The "Pink Plague" and Female Gamers: Should the Industry Pander to Gender Stereotypes?
By Super Jive on January 24, 2009
There's been a lot of buzz in the past few days about the "pink plague," the marketing phenomenon of getting young girls "hooked" on the color pink (and therefore pink toys and clothing). It looks like the pink plague extends to another segment of the market as well--girls who play video games. If slapping pink on Barbie makes her fly out the door, why shouldn't it work to put Lara Croft in some pink pants? Maybe give her a pink gun?
The "pink plague" is defined as something that happens to little girls around the age of three. They see pink, and they WANT THE PINK. It doesn't matter what it is, really. It could be a bucket of dead fish. But is it a PINK bucket? This happened to my own daughter. Red or green clothes went unworn, non-pink popsicles went unlicked, dollies wearing unpink clothing get chucked to the bottom of the bin. I had a jolly baby who wore vivid blues and reds until the day she turned three. I found a vintage Japanese dress at a resale shop that I thought was beautiful, in her size, and she looked mortally offended when I showed it to her. It seems that pink is the opposite of black.
One thing I have always noticed is not only is Barbie pink, but her friends who are different, with different hair or skin colors, are not allowed to don the sacred pink vestments. My Teresa wore blue, and I had a Barbie friend with auburn hair who wore green. If clever marketing convinces girls that pink is the best color, does that make Barbie's friends chopped liver in comparison? I always had this nagging feeling that her friends were not as good.
Apparently the pink plague extends to video gaming as well: witness the "Girly Guitar Hero." Oh, finally, I can play Guitar Hero too, now that there is a pink heart-shaped guitar accessory! Phew. The comments on that piece are cracking me up. "I would sooner chew glass" and "They could've at least called it 'guitar heroine." Seriously.
An Amazon software and video games editor created a list of "Video Games for Girls." Topping that list is The Sims 2. Recently I had a chat conversation with a group of dedicated "Simmers," people who play the wildly popular (and wildly pirated) Sims 2. "Why is it considered a girly game?" I asked the mix of men and women I was talking to. "It's dollies," one person immediately snapped back. "It's a dollhouse," said another, just as quickly. "But the game features real life situations and interactions between both men and women," I said. "There's no violence," said another. What about the many ways they can die? "Well, nothing blows up," they conceded. It's still a girly game, apparently.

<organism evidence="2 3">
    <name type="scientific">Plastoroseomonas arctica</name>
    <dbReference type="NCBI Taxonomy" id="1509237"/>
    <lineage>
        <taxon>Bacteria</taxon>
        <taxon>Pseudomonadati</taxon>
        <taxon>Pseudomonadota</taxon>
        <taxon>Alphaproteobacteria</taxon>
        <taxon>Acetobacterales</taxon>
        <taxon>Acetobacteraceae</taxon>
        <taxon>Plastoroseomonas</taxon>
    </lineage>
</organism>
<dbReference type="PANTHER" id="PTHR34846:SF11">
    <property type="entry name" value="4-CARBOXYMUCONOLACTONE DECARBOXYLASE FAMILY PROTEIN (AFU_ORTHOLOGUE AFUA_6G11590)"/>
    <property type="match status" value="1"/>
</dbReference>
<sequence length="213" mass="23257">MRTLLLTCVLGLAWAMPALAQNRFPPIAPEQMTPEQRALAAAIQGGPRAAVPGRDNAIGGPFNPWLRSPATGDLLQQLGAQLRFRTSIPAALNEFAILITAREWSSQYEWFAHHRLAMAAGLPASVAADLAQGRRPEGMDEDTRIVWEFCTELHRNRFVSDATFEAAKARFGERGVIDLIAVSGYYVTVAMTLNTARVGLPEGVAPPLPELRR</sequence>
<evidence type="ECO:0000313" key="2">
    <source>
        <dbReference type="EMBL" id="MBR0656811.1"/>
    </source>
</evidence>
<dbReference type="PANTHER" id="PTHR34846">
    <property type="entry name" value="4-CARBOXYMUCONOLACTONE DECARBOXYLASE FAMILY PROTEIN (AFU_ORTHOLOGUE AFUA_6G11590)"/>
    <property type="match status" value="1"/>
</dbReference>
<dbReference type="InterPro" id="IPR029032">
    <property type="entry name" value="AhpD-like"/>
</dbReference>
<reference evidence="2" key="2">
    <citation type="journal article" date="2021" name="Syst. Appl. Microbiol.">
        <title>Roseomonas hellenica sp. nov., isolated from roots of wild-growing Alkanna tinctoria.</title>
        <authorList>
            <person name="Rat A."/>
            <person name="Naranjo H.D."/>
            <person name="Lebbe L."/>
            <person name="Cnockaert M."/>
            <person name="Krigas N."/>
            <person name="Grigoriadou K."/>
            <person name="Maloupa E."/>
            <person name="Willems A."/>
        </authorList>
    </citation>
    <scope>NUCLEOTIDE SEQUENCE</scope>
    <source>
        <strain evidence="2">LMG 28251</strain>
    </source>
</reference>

Is this a chicken-or-egg problem in the industry, though? There are comparatively few women in the gaming industry, so is the problem that male creators are grasping at straws, trying to figure out how to capture the female audience?
"Historically, the people who play video games have tended to be more
male," said [Kathy] Vrabeck, president of EA's casual games division, which specializes in games that are easy and quick to play. "So it's not
surprising that these boys grow up and aspire to work in the industry.
That's why we've seen fewer women think about it as a career choice."
Leigh Alexander at Sexy Videogameland makes the excellent point that female
gamers could feel alienated because of characters like Tomb Raider's Lara Croft and their presumed audience:
Lara has a reputation as a bombshell -- okay, okay, sex object.
She's perhaps the game biz's most famous piece of eye-candy, and
somehow over the years she's become iconic of the concept that
18-year-old boys drool over pixelated boobs. I can see how this has
made some women feel as if Tomb Raider games are not "for them."
How do designers find the balance? Is it making pink toys for women or
giving them dollies to play with, or casual games that are "easy and quick" as a previous article mentioned? Pink hearty laptop.
As Leigh Alexander says, "I also think the idea of "female-friendly" is by itself a little
bit cringeworthy, because it assumes that all women have the same taste, and all women are interested in the same ideals."
Many girls who love pink grow into women who hate it, for various reasons. All women gamers are different, and come into it with different wants and interests. There has to be another way besides just slapping pink on controllers. Keep trying, game industry.
SJ also writes at I, Asshole, where you should not read too deeply into her pink hair.
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